Brembo Brakes: I started trying to improve the brakes on my 09 Hayabusa almost immediately. The OEM brakes were so lacking in power they were a constant source of concern while riding. First, I added the stainless-steel lines, then the EBC pads. When I added the M4 calipers and the Brembo radial master cylinder, the brakes became more than sufficient for the street and the occasional track day. Since the brakes were more or less fixed, I didn’t expect revolutionary improvements with the addition of the GP4 calipers.
One might expect overwhelming power from these top shelf parts, but the dominant impression you get comes courtesy of the incredible lever feel. From light trail braking to aggressive full stops, braking is a single finger effort that feels like your finger is right on the rotors themselves. Somehow this setup can make the “feel zone” of the lever seem like slow motion, you feel every detail. Since the 19 RCS Corsa Corta is more or less an adjustable 19 RCS, I suspect the extraordinary feel is at least in part due to the GP4’s 34 mm pistons.
Speaking of the Corsa Corta, it is a fascinating piece of kit. It’s gorgeous. It’s functional. And as all Italian motorcycle parts must be it’s very, very sexy. Normal mode feels pretty much like the base 19 RCS pump. Sport, my personal favorite setting, has a little more bite than the “N” setting but still retains the generous “feel zone”. When racing, the goal is to spend as little time as possible decelerating. Race mode on the Corsa Corta certainly drives this point home with a massive initial bite and a short “feel zone”. Frankly, this setting is best left to experts, so I doubt I’ll use it even on track.
The rear Brembo has not been hooked up yet as it needs a custom stainless line. I’ll fill you all in on that when I have some miles on it.
After a few laps on my test route, I had to crank the compression up a few clicks on the forks. With a bit stiffer front, I could lay the bike on the front end and easily hold it there until I was slowed down. The Dunlops stiff carcass has always held up to braking, even with pressures toward the lower traction side. Pretty amazing stuff.

Thumb brake: This one was a real heartbreaker. The whole concept of the thumb brake is pretty new, and I was looking forward to having one of the only Hayabusas with one (at least here in the US). Even the law is behind the eight-ball on this device and says you have to have a foot brake on a DOT compliant motorcycle. I solved this issue with a fitting I found that allows the thumb brake MC to feed into the regular MC with functional foot brake. I ordered the MC and lever unit from PMR, who were great to work with. However, when I measured the clearance, I did not have the clutch side Brembo 19 RCS mc on the bike. The hydraulic line points forward and essentially puts an end to the party. I have a bracket that we 3D printed to move things a bit. When we get it working, I’ll send the files off for a CNC version cut into Aluminum. In any event it’s a project for another day.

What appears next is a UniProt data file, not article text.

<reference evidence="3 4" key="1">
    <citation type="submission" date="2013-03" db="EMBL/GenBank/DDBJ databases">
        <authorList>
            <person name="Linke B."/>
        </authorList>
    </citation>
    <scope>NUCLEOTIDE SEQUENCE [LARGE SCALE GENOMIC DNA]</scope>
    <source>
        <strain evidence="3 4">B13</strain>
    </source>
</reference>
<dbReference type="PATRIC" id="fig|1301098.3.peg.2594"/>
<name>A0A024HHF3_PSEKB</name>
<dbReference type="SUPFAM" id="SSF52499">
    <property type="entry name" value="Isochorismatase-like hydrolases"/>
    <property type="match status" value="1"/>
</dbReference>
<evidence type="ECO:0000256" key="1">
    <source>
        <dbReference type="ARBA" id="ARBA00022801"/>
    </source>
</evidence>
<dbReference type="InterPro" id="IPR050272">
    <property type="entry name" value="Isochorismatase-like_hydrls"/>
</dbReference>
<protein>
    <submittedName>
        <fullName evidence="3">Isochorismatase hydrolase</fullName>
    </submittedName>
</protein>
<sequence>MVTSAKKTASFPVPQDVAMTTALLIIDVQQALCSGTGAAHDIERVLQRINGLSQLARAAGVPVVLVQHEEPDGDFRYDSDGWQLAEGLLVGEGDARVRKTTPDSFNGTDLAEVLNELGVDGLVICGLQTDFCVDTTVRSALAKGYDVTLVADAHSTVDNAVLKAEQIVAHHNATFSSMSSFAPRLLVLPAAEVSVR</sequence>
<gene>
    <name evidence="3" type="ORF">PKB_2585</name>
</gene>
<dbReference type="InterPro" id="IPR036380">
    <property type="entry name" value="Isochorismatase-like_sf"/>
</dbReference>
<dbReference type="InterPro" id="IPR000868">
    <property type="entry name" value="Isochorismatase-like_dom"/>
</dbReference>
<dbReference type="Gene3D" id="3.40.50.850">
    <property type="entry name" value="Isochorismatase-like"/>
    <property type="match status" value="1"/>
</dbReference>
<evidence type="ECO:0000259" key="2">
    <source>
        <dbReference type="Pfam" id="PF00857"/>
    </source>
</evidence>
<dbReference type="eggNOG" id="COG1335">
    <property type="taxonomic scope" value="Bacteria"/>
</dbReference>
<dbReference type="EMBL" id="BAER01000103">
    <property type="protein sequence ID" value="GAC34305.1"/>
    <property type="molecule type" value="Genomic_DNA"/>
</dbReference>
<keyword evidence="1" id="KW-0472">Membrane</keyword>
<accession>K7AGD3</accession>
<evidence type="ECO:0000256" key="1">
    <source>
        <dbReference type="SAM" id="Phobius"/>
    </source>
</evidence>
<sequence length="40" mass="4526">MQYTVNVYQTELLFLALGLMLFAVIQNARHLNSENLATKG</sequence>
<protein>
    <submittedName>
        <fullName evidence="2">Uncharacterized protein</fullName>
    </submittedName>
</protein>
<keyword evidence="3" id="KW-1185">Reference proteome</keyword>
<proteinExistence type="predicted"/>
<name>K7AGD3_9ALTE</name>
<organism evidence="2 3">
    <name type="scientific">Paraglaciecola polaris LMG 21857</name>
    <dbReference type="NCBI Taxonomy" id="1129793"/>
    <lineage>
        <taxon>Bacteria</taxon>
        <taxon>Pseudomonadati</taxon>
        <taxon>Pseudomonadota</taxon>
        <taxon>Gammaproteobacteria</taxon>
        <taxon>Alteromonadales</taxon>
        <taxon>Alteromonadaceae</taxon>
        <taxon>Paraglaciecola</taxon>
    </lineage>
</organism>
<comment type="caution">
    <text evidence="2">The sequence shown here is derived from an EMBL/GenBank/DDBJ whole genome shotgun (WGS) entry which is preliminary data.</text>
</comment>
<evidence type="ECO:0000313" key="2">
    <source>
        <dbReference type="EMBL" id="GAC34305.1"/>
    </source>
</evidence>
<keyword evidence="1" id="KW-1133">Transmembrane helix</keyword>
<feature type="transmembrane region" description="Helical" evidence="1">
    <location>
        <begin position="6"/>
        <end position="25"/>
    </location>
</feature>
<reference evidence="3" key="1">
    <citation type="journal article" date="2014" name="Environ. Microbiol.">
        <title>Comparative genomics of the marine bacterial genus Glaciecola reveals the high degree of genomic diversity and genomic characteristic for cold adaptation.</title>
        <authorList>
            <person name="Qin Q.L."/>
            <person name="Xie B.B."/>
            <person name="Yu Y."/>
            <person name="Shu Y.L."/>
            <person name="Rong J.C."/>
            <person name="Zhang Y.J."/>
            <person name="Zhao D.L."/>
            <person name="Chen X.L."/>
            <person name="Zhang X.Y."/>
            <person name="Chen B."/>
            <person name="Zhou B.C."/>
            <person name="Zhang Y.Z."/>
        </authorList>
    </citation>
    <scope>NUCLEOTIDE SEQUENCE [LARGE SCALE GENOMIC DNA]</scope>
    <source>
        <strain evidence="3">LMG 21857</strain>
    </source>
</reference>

Quick Shifter: Big disappointment here too. I started to get cold feet with the Healtech Easy QS while reading the instructions. My willingness to go through the installation and setup ended when the harness they sent me did not fit on the OEM plug wires. I can’t say either way on this product, but I’m probably going to pursue something else.

Paint: What a journey painting this bike has been. I experimented with the original 2009 silver/gray scheme through three iterations over nine years. Most of those iterations involved painting plastic panels completely one color or the other to keep things simple and cost effective. The decals were whatever I could find on eBay. The results were acceptable, but none truly reimagined the bike. Honestly, my preferred look for motorcycles is the competition bike look, which is to say it looks like what it is and does. I’m just not the theme bike sort.
While talking to a friend one night several years ago, he asked “what if Suzuki asked ten Hayabusa owners to each come up with BNG’s (bold new graphics) for the next Hayabusa, what would you propose?” I couldn’t get this idea out of my head and a year or so ago I found myself constantly drawing the bike’s profile and doodling in graphics. I became progressively more committed to developing a new scheme until I eventually found myself obsessed with the project. If you have been following this thread, you can see a lot of the evolution of this paint scheme.